So, authors and writing groups are talking about the NaNoWriMo (National Novel Writing Month), an annual event that takes place globally, starting November 1st, with a goal to complete a 50,000 word count novel by November 30th.
While I have participated in book-in-a-week types of challenges through my writing groups, I have yet to participate in NaNoWriMo in an official capacity. However, as November is my most productive writing month, I use ideas from challenges such as book-in-a-week and NaNoWriMo and adapt them to use in an un-official way by carving out specific times, whether I can spare two hours a day, or eight, to free-write my way to my personal, end-of-week, or end-of-month, goals.
Realistically, few writers can free-write their way to a book in less than a week, or in 30 days, but writing challenges can help motivate a writer to get a jump start on a project they’ve been thinking about, or complete one they have been working on.
The story is about a woman hiding a shady past who finds passion, and love, with a cowboy vintner/winemaker. But she stands to lose her new love, and her new life, when someone from her past–a man who knows her secrets–starts blackmailing her.
While some people are of the mind that writing rubbish for a week, or 30 days, is a waste of time, in my experience as a published author, both Indie and contracted with a small, New York publishing house, most first drafts resemble donkey-poo. That’s why they’re called rough drafts. The good thing to know about rough drafts? They are not masterpieces, and they don’t have to be. That’s what rewrites, polishing, editors, proofreaders are for. The hope and outcome of a writing challenge is to get some writing done!
Keep in mind that not every writing challenge will suit the needs of every writer, but should be seen as a writing tool to help a writer reach their goals.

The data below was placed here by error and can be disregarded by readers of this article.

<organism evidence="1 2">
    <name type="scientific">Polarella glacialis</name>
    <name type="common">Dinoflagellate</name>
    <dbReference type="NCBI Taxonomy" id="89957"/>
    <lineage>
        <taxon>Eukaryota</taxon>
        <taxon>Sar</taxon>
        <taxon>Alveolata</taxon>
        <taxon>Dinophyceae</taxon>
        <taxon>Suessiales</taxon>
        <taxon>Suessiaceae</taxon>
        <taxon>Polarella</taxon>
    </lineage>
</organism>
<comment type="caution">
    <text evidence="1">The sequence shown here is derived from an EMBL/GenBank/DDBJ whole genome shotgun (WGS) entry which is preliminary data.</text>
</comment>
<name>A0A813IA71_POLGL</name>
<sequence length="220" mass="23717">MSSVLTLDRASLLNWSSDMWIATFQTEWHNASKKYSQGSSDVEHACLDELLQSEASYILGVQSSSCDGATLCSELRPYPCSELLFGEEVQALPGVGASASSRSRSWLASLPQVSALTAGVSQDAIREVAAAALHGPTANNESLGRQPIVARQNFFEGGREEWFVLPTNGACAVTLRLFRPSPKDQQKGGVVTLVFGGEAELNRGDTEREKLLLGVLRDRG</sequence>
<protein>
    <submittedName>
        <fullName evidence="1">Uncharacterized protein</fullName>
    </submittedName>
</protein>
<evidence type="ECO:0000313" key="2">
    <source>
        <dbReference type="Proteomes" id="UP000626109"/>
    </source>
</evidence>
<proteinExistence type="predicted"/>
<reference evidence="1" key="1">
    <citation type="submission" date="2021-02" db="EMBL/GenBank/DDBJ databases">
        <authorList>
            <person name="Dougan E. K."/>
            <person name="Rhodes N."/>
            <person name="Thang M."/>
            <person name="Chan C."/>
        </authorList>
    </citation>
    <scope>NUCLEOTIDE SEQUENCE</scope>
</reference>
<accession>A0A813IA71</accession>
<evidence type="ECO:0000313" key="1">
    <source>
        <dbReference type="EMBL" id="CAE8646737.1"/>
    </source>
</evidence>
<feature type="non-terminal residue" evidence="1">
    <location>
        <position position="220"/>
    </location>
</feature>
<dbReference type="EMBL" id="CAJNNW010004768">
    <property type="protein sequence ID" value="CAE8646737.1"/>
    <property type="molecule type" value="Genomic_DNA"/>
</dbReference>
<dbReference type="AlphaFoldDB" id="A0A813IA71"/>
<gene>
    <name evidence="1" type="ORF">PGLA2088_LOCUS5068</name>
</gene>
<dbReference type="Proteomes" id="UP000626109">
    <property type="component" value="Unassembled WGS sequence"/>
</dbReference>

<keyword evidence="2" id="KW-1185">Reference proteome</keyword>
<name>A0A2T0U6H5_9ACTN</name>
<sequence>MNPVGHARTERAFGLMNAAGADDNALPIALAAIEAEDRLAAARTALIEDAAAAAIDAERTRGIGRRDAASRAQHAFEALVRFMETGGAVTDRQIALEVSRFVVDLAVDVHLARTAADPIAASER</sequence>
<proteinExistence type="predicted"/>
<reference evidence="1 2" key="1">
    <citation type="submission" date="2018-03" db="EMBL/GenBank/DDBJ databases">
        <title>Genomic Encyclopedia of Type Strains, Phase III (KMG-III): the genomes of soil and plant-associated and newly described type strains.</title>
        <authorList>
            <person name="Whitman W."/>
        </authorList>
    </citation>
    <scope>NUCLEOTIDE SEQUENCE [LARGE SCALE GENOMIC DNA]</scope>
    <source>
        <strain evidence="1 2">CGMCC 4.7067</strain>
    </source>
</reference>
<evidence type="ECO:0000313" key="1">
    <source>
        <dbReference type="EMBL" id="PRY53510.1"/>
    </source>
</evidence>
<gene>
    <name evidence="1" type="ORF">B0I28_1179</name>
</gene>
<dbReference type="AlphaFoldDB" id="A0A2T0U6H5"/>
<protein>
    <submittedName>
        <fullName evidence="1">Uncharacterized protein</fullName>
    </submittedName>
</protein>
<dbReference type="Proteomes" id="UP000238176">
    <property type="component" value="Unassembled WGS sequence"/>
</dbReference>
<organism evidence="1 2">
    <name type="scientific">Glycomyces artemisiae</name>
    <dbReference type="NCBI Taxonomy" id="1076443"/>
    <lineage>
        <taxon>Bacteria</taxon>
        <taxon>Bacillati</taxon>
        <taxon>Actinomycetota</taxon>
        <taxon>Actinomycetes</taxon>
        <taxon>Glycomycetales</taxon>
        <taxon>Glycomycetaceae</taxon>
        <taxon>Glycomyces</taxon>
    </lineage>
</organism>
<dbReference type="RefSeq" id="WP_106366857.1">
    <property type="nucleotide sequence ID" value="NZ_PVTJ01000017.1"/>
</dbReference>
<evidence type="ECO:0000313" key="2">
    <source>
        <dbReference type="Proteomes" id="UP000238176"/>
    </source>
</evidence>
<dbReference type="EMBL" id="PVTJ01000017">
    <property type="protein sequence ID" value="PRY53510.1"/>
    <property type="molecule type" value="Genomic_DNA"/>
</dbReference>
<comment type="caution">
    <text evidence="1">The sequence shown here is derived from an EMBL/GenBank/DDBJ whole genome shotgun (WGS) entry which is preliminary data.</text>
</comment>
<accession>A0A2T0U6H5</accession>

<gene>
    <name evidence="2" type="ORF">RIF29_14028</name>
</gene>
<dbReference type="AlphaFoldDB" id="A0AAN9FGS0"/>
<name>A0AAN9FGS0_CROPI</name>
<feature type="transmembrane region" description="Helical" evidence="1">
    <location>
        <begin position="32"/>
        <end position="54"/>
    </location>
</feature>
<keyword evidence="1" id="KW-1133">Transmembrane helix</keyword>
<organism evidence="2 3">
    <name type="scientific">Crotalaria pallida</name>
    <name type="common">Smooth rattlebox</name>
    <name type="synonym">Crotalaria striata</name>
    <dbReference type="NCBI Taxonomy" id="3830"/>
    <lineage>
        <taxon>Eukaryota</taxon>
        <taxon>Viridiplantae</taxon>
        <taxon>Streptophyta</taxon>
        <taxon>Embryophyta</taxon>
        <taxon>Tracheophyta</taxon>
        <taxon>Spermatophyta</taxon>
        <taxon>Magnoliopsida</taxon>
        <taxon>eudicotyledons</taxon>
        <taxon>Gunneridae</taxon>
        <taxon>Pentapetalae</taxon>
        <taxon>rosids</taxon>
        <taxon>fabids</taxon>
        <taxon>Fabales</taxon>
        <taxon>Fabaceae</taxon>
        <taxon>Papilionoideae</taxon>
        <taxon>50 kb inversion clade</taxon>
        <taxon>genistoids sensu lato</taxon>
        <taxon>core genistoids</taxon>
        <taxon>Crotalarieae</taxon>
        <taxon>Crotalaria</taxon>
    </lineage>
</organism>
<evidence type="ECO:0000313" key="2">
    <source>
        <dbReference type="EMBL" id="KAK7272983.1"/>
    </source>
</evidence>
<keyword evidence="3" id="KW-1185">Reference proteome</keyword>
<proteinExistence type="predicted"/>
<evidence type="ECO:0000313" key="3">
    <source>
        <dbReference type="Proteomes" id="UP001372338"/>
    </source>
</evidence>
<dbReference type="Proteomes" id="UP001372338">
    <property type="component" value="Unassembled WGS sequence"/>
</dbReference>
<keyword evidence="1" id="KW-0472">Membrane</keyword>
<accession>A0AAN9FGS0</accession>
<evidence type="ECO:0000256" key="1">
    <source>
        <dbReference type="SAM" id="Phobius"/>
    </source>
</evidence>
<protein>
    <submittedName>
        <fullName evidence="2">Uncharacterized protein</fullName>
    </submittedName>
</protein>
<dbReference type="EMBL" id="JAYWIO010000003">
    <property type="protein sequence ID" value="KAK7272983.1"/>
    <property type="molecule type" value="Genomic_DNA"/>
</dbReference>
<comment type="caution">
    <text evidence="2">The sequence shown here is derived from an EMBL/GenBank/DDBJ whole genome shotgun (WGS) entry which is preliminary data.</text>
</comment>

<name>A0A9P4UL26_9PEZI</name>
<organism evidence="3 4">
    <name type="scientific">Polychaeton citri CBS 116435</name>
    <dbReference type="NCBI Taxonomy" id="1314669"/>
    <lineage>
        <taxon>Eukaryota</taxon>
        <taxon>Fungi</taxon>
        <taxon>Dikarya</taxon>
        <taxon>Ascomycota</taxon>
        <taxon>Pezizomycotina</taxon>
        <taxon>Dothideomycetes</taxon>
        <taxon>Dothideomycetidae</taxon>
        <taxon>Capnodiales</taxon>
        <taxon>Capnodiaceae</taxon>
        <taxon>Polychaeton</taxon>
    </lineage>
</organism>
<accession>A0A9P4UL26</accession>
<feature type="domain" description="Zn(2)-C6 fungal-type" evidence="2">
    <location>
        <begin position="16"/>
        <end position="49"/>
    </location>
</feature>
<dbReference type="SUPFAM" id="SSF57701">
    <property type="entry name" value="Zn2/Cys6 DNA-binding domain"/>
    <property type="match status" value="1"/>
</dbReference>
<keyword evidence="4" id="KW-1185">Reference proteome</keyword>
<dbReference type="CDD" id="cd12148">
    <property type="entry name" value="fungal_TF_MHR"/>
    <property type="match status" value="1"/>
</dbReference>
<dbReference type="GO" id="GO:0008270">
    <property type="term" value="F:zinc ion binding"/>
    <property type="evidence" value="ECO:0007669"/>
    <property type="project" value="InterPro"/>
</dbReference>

Here are some tips to consider doing weeks before you sit down and start burning up the keyboard. They’ll make the writing challenge more fun, productive, and less painful:
1. Do a basic outline or synopsis of your story, with a beginning, middle and end so you don’t find yourself up against a brick wall in the middle of the challenge.
2. Cook and freeze a few casserole dinners so your family doesn’t starve
3. Plan on having ingredients on hand for a few crock pot dinners. Dump everything in the crockpot in the a.m. and by the end of the day, cha-chaaa! You’ve written some hardcore, trainwreck pages, but hey, you have a hot meal in the crockpot, all cooked and smelling delish. Your family will love you for not forgetting about them.
4. Clean house beforehand, or pick up to the best of your abilities (it’s easier to free your mind to write when you know all the toilets in the house are clean)
5. Budget for some take-out meals
6. Let the family in on what you’re trying, or think you’re trying to do, and ask that they be patient and help out where they can
7. Show the kids where to find the hot dogs and the buns, they might just have what’s called *fixa-U-oni* for dinner, translated it means good luck finding something to eat
I also give everyone advance warning: If my computer’s rocking, don’t come a-knockin’! Good thing they’re familiar with me in work mode — the house can be on fire and I’ll just keep writing.
If you’ve signed up for the NaNoWriMo writing madness, good luck, have fun and write your heart out!